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Opinion: Generations of Shortsighted Decisions Continues To Dog St. Louis Region. Will Likely Continue

November 29, 2017 Featured, Politics/Policy, St. Louis County, STL Region No Comments
Economic disinvestment in the north county area at Chambers & Lewis & Clark

Many of our current problems in the St. Louis region can be traced back to decisions made long before any of us were born. The Post-Dispatch’s example of two women who own the same type of 2014 Cadillac the personal property tax on one was $895. the other $436. Why? Where each happens to live in St. Louis County.  You might think the higher bill is in a fancier area than the lower bill — but the opposite is the case!

The total amount of real estate taxes assessed in St. Louis County has increased 18 percent since 2010, to $1.75 billion. By comparison, during that time the total amount of personal property taxes grew by 21 percent, to $280 million.

The personal property tax has steadily become a major revenue generator for municipalities and fire districts. Municipalities have increased their personal property tax revenue by 27 percent since 2010, to $9.1 million. And fire districts across St. Louis County have increased the amount they collect from personal property by 30 percent, to $31.8 million.

Johnson’s tax bill is more than double O’Neal’s in part because the school and fire districts and municipality where Johnson lives are strapped for cash. She sees a Caddy parked in her driveway; her leaders see a way to pay for teachers, cops and firefighters.

Even O’Neal doesn’t think that’s fair. She knows that sales taxes from the West County Mall help subsidize services for her area. (Post-Dispatch)

You’re probably asking what old decision is responsible for this current situation, right?  The answer is the 1876 divorce of the City of St. Louis from St. Louis County.

On August 22, 1876, in what was undoubtedly the stupidest move ever in the history of St. Louis, St. Louis City and St. Louis County decided to separate. Like the American Revolution, the great event was prompted by taxes — the 310,000 city residents didn’t feel like wasting money on the 27,000 county residents and reasoned that the city wouldn’t expand much further west than Grand Boulevard. (The boundary was eventually set at Skinker Boulevard so the city could claim Forest Park.)

Ah, short-sightedness! Thy name is St. Louis voters! Within 25 years, the city found itself pushing against its western border at Skinker and began to regret the decision to divorce itself from the county. (Riverfront Times)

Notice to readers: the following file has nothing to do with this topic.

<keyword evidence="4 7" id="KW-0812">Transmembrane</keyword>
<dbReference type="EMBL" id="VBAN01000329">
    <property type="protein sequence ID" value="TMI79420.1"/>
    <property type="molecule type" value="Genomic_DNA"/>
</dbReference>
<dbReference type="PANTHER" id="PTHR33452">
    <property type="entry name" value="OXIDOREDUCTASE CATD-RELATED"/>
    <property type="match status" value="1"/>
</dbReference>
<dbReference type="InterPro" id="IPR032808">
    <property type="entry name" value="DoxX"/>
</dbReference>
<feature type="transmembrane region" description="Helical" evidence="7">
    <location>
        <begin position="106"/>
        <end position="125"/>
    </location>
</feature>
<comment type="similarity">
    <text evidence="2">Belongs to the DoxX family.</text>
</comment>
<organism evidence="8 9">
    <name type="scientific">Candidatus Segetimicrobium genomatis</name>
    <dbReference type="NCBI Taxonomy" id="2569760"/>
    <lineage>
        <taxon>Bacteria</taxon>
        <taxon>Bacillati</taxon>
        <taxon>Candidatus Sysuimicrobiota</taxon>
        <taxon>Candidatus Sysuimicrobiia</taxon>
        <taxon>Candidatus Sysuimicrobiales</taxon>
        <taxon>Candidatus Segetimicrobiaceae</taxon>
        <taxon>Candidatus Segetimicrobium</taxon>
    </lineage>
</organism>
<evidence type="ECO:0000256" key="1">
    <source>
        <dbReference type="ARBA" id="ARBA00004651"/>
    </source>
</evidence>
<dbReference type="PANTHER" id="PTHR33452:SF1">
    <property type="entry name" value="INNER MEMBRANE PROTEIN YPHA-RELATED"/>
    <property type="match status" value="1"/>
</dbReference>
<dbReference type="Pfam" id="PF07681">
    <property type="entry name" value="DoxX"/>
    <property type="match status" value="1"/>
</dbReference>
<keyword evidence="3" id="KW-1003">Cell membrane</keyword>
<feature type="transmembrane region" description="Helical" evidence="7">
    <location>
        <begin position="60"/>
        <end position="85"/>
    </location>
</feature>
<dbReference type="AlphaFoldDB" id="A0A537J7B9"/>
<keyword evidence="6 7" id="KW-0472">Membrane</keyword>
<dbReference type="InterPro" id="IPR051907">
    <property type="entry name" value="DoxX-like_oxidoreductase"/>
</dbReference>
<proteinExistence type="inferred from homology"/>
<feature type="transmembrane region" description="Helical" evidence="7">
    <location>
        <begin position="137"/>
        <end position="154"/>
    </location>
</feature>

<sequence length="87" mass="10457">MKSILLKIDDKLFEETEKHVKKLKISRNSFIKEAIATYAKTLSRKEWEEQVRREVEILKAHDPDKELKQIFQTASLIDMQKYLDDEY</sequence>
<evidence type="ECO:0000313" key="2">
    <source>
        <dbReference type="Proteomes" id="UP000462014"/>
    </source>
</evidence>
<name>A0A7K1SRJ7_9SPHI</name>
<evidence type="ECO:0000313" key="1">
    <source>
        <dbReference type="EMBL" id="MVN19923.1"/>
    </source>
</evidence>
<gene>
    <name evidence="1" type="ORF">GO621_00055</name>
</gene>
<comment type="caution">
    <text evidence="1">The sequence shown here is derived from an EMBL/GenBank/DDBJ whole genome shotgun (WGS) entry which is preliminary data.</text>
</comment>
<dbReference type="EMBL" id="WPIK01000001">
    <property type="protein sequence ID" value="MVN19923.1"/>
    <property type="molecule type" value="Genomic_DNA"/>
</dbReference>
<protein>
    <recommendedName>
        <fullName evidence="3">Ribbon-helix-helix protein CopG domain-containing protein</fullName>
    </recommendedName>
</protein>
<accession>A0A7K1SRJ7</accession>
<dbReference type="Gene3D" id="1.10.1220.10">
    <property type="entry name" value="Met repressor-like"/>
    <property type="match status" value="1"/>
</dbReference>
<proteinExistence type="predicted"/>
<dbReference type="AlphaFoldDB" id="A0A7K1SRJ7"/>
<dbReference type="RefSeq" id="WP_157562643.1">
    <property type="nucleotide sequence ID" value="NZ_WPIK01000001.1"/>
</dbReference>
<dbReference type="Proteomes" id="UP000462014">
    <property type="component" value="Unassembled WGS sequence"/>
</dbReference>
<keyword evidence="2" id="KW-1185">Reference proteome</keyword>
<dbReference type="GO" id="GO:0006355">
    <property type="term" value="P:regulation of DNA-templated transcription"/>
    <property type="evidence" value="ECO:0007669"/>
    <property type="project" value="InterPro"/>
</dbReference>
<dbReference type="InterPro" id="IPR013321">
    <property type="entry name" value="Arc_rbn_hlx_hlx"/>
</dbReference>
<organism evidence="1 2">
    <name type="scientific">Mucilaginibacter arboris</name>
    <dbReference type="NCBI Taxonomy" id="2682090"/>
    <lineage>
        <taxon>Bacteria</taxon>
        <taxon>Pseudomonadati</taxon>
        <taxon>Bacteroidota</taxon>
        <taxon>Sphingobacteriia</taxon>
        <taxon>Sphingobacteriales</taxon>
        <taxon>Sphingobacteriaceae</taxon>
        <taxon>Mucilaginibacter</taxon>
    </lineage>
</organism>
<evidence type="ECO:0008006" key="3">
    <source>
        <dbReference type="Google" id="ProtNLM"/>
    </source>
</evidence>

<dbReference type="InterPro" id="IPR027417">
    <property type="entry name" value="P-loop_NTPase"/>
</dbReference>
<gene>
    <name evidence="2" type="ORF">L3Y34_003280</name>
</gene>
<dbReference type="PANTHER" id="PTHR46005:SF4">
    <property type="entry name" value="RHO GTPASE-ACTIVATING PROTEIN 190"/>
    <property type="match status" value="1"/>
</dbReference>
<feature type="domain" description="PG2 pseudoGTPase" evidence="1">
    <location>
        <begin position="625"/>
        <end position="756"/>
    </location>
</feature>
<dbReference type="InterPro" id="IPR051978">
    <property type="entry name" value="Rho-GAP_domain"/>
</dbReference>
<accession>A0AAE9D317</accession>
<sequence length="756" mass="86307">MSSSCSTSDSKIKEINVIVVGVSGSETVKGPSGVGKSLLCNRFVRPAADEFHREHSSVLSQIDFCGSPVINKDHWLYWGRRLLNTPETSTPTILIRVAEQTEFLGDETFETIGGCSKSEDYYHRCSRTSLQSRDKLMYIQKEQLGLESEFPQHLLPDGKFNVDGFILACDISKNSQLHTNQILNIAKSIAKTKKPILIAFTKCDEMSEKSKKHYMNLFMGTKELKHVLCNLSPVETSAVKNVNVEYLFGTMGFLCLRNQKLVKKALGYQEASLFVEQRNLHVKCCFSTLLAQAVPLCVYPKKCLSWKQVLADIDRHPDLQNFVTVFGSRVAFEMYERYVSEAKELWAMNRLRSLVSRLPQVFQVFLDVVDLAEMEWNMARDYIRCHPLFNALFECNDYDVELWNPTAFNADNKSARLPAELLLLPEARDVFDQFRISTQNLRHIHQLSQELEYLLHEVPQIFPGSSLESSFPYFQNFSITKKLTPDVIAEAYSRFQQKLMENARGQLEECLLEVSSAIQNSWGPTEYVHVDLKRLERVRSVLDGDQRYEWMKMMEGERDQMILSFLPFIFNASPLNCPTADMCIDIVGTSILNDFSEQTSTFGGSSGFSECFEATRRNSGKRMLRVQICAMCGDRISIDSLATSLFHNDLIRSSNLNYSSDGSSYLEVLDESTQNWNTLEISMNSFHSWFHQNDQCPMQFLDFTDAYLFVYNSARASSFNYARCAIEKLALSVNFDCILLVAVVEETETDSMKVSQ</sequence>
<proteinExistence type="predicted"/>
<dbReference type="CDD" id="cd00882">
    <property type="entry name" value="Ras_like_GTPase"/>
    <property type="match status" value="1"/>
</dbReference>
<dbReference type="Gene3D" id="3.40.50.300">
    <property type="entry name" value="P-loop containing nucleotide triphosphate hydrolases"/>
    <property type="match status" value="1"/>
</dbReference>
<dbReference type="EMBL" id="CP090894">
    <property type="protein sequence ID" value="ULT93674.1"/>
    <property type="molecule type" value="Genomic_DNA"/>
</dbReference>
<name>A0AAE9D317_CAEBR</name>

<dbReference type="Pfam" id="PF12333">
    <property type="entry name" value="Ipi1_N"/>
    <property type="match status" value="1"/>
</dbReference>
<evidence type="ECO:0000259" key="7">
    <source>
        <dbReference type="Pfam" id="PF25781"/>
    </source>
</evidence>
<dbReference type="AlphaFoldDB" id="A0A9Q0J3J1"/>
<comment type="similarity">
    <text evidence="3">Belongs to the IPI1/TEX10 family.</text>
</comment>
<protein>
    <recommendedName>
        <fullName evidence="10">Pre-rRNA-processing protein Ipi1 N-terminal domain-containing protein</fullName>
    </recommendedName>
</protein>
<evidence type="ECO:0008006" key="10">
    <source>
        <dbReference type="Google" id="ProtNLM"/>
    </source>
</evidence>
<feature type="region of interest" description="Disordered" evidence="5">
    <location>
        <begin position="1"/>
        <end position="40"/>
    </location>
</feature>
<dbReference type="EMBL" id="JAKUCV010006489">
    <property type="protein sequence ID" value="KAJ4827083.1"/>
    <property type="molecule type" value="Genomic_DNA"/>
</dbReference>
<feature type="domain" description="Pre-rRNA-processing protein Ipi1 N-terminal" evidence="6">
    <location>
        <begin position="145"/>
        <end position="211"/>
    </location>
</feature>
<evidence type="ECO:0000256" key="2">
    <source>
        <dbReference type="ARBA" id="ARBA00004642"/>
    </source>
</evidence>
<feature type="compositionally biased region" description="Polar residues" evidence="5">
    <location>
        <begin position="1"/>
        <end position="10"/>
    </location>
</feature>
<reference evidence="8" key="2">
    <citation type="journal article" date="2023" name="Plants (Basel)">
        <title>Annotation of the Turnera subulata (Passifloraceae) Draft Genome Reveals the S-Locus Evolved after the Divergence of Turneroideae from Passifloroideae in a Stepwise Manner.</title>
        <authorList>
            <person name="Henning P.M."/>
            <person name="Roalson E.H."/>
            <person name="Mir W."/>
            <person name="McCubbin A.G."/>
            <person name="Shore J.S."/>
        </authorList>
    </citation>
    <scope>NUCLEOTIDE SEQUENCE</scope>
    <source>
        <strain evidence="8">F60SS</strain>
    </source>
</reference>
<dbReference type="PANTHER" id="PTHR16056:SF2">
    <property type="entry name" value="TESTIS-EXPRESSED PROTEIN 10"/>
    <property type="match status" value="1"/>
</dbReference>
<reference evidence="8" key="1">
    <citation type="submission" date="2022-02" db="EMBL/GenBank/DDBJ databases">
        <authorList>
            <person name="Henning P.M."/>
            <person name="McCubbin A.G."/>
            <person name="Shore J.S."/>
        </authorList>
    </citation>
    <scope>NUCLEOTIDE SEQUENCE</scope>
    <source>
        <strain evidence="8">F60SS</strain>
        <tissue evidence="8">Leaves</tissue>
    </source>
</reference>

As the land-locked City of St. Louis struggled as population and tax base fled to St. Louis County many County residents/leaders smugly thought something like “That’s the City for you!’ Now St. Louis County is going through the very same thing the city did in the last century — middle class fleeing certain areas with jobs, retail, etc following behind. In their place are lowered hime values, more crime, and an increased in concentrated poverty.

Had St. Louis not selfishly left St. Louis County it would have been able to annex smaller towns/villages as it grew. The city limits today would likely be out to at least the I-270 loop — North, West, and South. There would be a few municipalities that resisted annexation, but they’d be completely surrounded by the City of St. Louis. The majority of the region’s residents would live in the City of St. Louis. They’d all be covered by the city’s fire department and live within a few school districts. We wouldn’t have the disparity of taxes we do now.

Of course, this isn’t to say we’d be problem-free. We wouldn’t be. And thinking about this hypothetical scenario doesn’t change current reality. We’re one of the most fragmented regions in the country — a very high number of units of government — all with taxing ability.  Today many are as shortsighted as those in 1876 — their little corner of St. Louis County (or elsewhere in the region) is comfortable so this isn’t their problem. This is the “do nothing” approach to problem solving.

OK, let’s examine that option. Residents of North St. Louis County who cam afford housing elsewhere vote with their feet and leave — as many have been doing for years. Housing values drop so more poor move to North County, but in fewer numbers than those who left. Small municipalities continue to struggle — some raise taxes, others disincorporate themselves. Employers leave. Crime worsens. Income and other inequalities in the region get worse.

As I see it, the only answer is to reduce the units of government in the region. Sadly, many just accept the status quo as a given. From the recent non-scientific Sunday Poll:

Q: Agree or disagree: Lower-income areas of St. Louis County require more services (police. EMS. etc) so it makes sense those residents pay more pers. property tax

  • Strongly agree 5 [18.52%]
  • Agree 4 [14.81%]
  • Somewhat agree 1 [3.7%]
  • Neither agree or disagree 2 [7.41%]
  • Somewhat disagree 3 [11.11%]
  • Disagree 5 [18.52%]
  • Strongly disagree 7 [25.93%]
  • Unsure/No Answer 0 [0%]

As is often the case, the selfish shortsighted mentality will likely prevail. Please prove me wrong.

— Steve Patterson

 

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